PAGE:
Danish company Vestas will build a factory to assemble parts for wind turbines near the city of Szczecin on Poland’s northern Baltic Sea coast. The plant will supply both the world market and Poland itself, which is preparing to commission its first offshore wind farms.
“Offshore wind energy has great prospects in Poland and Vestas is proud to help the country maximize its opportunities,” said the company’s Chief Operating Officer, Rahbek Nielsen.
The project launch comes after the Danish company was named as the preferred supplier for the Baltic Power project, a joint initiative by Polish state-owned energy giant Orlen and Canadian company Northland Power to build a wind farm in the Baltic Sea. Vestas will deliver 76 turbines, each with a capacity of 15 MW.
#Vestas to set up a new assembly plant in Szczecin, Poland, near the Baltic Sea. The plant will assemble nacelles and hubs for the V236-15.0 MW™ and create between 600 and 700 direct jobs.
Learn more: https://t.co/bfaZAKI2VI#BalticPower #REPowerEU #MakeTheSolution pic.twitter.com/CNeckrL9tm
— Vestas Wind Systems (@Vestas) October 13, 2022
In total, the plant near Szczecin will produce around 400 turbines per year, Nils de Baar, Vestas President for Northern and Central Europe, told the Polish Press Agency (PAP).
When operational by 2024, it will directly employ around 700 people and, according to the company, also create “thousands of indirect jobs in the Szczecin area.”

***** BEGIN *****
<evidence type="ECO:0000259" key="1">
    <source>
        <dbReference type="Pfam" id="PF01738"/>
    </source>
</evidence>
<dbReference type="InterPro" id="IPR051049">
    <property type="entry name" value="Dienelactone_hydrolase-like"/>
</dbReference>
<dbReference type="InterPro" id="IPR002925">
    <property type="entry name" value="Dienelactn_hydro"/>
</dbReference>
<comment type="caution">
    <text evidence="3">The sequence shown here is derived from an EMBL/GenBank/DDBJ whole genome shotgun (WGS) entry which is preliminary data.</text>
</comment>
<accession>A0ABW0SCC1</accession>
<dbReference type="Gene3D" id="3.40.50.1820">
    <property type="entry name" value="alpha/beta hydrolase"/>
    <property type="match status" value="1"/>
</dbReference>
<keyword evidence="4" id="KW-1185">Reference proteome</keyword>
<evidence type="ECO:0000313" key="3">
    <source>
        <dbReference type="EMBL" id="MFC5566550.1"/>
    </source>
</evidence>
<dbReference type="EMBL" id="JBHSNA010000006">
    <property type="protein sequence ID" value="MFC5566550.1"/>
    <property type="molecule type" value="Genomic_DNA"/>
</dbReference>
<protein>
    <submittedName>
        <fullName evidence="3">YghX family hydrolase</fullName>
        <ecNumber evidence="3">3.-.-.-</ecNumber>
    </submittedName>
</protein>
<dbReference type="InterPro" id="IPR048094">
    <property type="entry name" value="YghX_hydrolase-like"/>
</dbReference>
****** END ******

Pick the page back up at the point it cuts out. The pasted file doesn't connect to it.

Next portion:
PKN Orlen and the seaports of Szczecin and Świnoujście signed an agreement earlier this month as part of plans for an offshore wind farm installation terminal related to the Baltic Power project.
In February, officials announced that two new Spanish-owned factories making towers for offshore wind turbines would open in Poland.
Opening of two factories for wind towers in Poland
Although Poland remains the EU’s most coal-dependent country, generating around 70% of its electricity from fossil fuels, renewables make up a growing share of its energy mix — 17% last year versus 7% a decade ago.
The largest source of green energy has been wind, but so far only on land. Earlier this year, Poland generated a record amount of energy from wind, with turbines at times providing around a third of the country’s electricity needs.
As well as trying to develop its first offshore wind farms, the Polish government is trying to repeal regulations it introduced in 2016 that have significantly reduced new investment in onshore wind power.
Renewable energies covered a record 67% of Poland’s electricity needs on Sunday
The Polish government and state and private companies are also pushing ahead with plans to build the country’s first nuclear power plants.
US President Joe Biden’s climate ambassador John Kerry earlier this year praised Poland for “leading the EU in its efforts to diversify energy sources”, including moves towards a green energy transition.
However, many environmental groups argue that Poland has progressed too slowly and accuse the government of supporting the politically important coal industry.
As Poland pushes ahead with the construction of its first nuclear power plant, locals are raising concerns
Main image source: Peter Dargatz/ Pixabay (Pixabay License)
Peter Kononczuk is senior editor at Notes from Poland. He was previously a journalist for Agence France-Presse (AFP) in London and Warsaw.